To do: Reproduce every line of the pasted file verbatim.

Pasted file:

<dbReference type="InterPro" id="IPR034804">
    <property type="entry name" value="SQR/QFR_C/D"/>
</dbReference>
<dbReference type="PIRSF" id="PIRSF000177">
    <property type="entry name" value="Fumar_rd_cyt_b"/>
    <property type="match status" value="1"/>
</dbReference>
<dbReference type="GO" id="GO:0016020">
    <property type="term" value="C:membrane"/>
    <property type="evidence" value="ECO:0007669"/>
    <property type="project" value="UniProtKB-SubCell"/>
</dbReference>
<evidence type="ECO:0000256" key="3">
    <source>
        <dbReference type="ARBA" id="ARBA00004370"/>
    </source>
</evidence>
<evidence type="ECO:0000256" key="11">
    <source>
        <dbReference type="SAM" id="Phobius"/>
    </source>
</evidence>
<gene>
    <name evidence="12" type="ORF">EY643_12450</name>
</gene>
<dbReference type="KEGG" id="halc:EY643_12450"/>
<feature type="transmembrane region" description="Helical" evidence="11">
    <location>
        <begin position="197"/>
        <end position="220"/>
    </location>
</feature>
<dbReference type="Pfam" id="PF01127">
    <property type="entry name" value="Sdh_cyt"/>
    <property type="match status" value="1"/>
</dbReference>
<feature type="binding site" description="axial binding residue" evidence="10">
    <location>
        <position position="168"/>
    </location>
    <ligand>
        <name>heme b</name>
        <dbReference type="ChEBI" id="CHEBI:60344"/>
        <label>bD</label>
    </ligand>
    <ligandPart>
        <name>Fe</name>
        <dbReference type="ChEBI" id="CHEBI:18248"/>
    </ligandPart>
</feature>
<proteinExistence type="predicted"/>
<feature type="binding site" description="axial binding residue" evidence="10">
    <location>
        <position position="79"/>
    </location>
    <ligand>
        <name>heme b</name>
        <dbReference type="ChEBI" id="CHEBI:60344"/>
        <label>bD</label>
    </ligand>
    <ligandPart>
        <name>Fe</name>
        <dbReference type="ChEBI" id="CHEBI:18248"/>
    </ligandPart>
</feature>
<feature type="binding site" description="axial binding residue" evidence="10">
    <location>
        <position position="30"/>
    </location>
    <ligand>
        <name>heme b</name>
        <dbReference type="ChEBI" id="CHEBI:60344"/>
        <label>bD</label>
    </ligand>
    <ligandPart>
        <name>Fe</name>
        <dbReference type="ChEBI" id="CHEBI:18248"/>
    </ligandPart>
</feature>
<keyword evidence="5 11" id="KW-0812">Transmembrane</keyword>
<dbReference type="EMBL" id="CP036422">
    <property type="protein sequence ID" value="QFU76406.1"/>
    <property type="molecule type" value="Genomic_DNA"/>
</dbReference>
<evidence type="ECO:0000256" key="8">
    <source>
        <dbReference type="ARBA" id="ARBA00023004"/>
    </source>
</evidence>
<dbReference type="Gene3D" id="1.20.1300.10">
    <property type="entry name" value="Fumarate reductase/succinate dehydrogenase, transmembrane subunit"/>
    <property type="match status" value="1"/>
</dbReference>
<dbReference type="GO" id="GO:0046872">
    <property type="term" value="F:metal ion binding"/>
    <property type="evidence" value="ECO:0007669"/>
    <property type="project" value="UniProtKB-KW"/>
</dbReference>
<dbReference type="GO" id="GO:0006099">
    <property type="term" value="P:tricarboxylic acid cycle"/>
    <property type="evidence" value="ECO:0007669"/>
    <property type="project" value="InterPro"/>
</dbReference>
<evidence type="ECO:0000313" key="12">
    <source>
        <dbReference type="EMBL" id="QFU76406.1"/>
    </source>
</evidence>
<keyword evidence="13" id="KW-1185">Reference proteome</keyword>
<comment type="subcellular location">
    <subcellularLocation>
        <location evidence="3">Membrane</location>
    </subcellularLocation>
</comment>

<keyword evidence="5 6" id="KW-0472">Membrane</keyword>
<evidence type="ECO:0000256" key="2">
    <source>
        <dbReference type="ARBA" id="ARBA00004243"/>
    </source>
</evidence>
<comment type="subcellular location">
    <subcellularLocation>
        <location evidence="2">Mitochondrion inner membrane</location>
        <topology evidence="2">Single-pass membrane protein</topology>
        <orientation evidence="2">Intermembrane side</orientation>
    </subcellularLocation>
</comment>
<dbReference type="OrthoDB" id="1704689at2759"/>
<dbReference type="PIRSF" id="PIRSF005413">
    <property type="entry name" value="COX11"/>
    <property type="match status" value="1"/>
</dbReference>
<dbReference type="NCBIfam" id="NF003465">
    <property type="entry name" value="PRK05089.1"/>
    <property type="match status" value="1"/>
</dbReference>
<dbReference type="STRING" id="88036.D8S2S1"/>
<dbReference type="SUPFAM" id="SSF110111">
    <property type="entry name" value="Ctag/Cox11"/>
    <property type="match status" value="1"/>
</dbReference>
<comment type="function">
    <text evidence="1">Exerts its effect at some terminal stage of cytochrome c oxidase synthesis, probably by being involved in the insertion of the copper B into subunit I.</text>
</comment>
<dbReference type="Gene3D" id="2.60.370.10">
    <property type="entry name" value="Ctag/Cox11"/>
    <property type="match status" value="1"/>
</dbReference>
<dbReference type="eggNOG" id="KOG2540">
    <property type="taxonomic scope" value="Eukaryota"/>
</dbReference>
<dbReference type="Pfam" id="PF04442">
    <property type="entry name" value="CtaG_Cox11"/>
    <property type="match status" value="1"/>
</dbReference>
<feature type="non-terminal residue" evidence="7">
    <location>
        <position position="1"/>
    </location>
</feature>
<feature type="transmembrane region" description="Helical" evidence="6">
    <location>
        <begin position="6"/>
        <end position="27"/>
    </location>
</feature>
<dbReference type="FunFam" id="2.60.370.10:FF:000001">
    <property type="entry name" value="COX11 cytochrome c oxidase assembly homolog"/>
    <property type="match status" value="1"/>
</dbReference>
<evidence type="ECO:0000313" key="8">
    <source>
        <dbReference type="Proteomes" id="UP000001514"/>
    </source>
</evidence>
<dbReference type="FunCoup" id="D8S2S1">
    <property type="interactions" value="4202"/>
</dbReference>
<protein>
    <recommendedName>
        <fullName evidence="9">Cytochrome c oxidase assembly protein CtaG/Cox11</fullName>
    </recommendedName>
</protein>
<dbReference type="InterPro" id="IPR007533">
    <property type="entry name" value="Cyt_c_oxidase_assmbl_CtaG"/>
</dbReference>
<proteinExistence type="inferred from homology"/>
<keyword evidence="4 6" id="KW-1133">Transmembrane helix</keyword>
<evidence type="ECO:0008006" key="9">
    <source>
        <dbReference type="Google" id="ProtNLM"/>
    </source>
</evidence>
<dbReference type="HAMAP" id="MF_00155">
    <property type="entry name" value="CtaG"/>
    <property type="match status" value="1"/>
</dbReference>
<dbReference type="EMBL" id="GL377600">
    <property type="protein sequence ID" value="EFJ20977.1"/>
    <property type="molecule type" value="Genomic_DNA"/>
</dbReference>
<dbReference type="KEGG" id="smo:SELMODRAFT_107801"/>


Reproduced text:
<dbReference type="InterPro" id="IPR034804">
    <property type="entry name" value="SQR/QFR_C/D"/>
</dbReference>
<dbReference type="PIRSF" id="PIRSF000177">
    <property type="entry name" value="Fumar_rd_cyt_b"/>
    <property type="match status" value="1"/>
</dbReference>
<dbReference type="GO" id="GO:0016020">
    <property type="term" value="C:membrane"/>
    <property type="evidence" value="ECO:0007669"/>
    <property type="project" value="UniProtKB-SubCell"/>
</dbReference>
<evidence type="ECO:0000256" key="3">
    <source>
        <dbReference type="ARBA" id="ARBA00004370"/>
    </source>
</evidence>
<evidence type="ECO:0000256" key="11">
    <source>
        <dbReference type="SAM" id="Phobius"/>
    </source>
</evidence>
<gene>
    <name evidence="12" type="ORF">EY643_12450</name>
</gene>
<dbReference type="KEGG" id="halc:EY643_12450"/>
<feature type="transmembrane region" description="Helical" evidence="11">
    <location>
        <begin position="197"/>
        <end position="220"/>
    </location>
</feature>
<dbReference type="Pfam" id="PF01127">
    <property type="entry name" value="Sdh_cyt"/>
    <property type="match status" value="1"/>
</dbReference>
<feature type="binding site" description="axial binding residue" evidence="10">
    <location>
        <position position="168"/>
    </location>
    <ligand>
        <name>heme b</name>
        <dbReference type="ChEBI" id="CHEBI:60344"/>
        <label>bD</label>
    </ligand>
    <ligandPart>
        <name>Fe</name>
        <dbReference type="ChEBI" id="CHEBI:18248"/>
    </ligandPart>
</feature>
<proteinExistence type="predicted"/>
<feature type="binding site" description="axial binding residue" evidence="10">
    <location>
        <position position="79"/>
    </location>
    <ligand>
        <name>heme b</name>
        <dbReference type="ChEBI" id="CHEBI:60344"/>
        <label>bD</label>
    </ligand>
    <ligandPart>
        <name>Fe</name>
        <dbReference type="ChEBI" id="CHEBI:18248"/>
    </ligandPart>
</feature>
<feature type="binding site" description="axial binding residue" evidence="10">
    <location>
        <position position="30"/>
    </location>
    <ligand>
        <name>heme b</name>
        <dbReference type="ChEBI" id="CHEBI:60344"/>
        <label>bD</label>
    </ligand>
    <ligandPart>
        <name>Fe</name>
        <dbReference type="ChEBI" id="CHEBI:18248"/>
    </ligandPart>
</feature>
<keyword evidence="5 11" id="KW-0812">Transmembrane</keyword>
<dbReference type="EMBL" id="CP036422">
    <property type="protein sequence ID" value="QFU76406.1"/>
    <property type="molecule type" value="Genomic_DNA"/>
</dbReference>
<evidence type="ECO:0000256" key="8">
    <source>
        <dbReference type="ARBA" id="ARBA00023004"/>
    </source>
</evidence>
<dbReference type="Gene3D" id="1.20.1300.10">
    <property type="entry name" value="Fumarate reductase/succinate dehydrogenase, transmembrane subunit"/>
    <property type="match status" value="1"/>
</dbReference>
<dbReference type="GO" id="GO:0046872">
    <property type="term" value="F:metal ion binding"/>
    <property type="evidence" value="ECO:0007669"/>
    <property type="project" value="UniProtKB-KW"/>
</dbReference>
<dbReference type="GO" id="GO:0006099">
    <property type="term" value="P:tricarboxylic acid cycle"/>
    <property type="evidence" value="ECO:0007669"/>
    <property type="project" value="InterPro"/>
</dbReference>
<evidence type="ECO:0000313" key="12">
    <source>
        <dbReference type="EMBL" id="QFU76406.1"/>
    </source>
</evidence>
<keyword evidence="13" id="KW-1185">Reference proteome</keyword>
<comment type="subcellular location">
    <subcellularLocation>
        <location evidence="3">Membrane</location>
    </subcellularLocation>
</comment>

<keyword evidence="5 6" id="KW-0472">Membrane</keyword>
<evidence type="ECO:0000256" key="2">
    <source>
        <dbReference type="ARBA" id="ARBA00004243"/>
    </source>
</evidence>
<comment type="subcellular location">
    <subcellularLocation>
        <location evidence="2">Mitochondrion inner membrane</location>
        <topology evidence="2">Single-pass membrane protein</topology>
        <orientation evidence="2">Intermembrane side</orientation>
    </subcellularLocation>
</comment>
<dbReference type="OrthoDB" id="1704689at2759"/>
<dbReference type="PIRSF" id="PIRSF005413">
    <property type="entry name" value="COX11"/>
    <property type="match status" value="1"/>
</dbReference>
<dbReference type="NCBIfam" id="NF003465">
    <property type="entry name" value="PRK05089.1"/>
    <property type="match status" value="1"/>
</dbReference>
<dbReference type="STRING" id="88036.D8S2S1"/>
<dbReference type="SUPFAM" id="SSF110111">
    <property type="entry name" value="Ctag/Cox11"/>
    <property type="match status" value="1"/>
</dbReference>
<comment type="function">
    <text evidence="1">Exerts its effect at some terminal stage of cytochrome c oxidase synthesis, probably by being involved in the insertion of the copper B into subunit I.</text>
</comment>
<dbReference type="Gene3D" id="2.60.370.10">
    <property type="entry name" value="Ctag/Cox11"/>
    <property type="match status" value="1"/>
</dbReference>
<dbReference type="eggNOG" id="KOG2540">
    <property type="taxonomic scope" value="Eukaryota"/>
</dbReference>
<dbReference type="Pfam" id="PF04442">
    <property type="entry name" value="CtaG_Cox11"/>
    <property type="match status" value="1"/>
</dbReference>
<feature type="non-terminal residue" evidence="7">
    <location>
        <position position="1"/>
    </location>
</feature>
<feature type="transmembrane region" description="Helical" evidence="6">
    <location>
        <begin position="6"/>
        <end position="27"/>
    </location>
</feature>
<dbReference type="FunFam" id="2.60.370.10:FF:000001">
    <property type="entry name" value="COX11 cytochrome c oxidase assembly homolog"/>
    <property type="match status" value="1"/>
</dbReference>
<evidence type="ECO:0000313" key="8">
    <source>
        <dbReference type="Proteomes" id="UP000001514"/>
    </source>
</evidence>
<dbReference type="FunCoup" id="D8S2S1">
    <property type="interactions" value="4202"/>
</dbReference>
<protein>
    <recommendedName>
        <fullName evidence="9">Cytochrome c oxidase assembly protein CtaG/Cox11</fullName>
    </recommendedName>
</protein>
<dbReference type="InterPro" id="IPR007533">
    <property type="entry name" value="Cyt_c_oxidase_assmbl_CtaG"/>
</dbReference>
<proteinExistence type="inferred from homology"/>
<keyword evidence="4 6" id="KW-1133">Transmembrane helix</keyword>
<evidence type="ECO:0008006" key="9">
    <source>
        <dbReference type="Google" id="ProtNLM"/>
    </source>
</evidence>
<dbReference type="HAMAP" id="MF_00155">
    <property type="entry name" value="CtaG"/>
    <property type="match status" value="1"/>
</dbReference>
<dbReference type="EMBL" id="GL377600">
    <property type="protein sequence ID" value="EFJ20977.1"/>
    <property type="molecule type" value="Genomic_DNA"/>
</dbReference>
<dbReference type="KEGG" id="smo:SELMODRAFT_107801"/>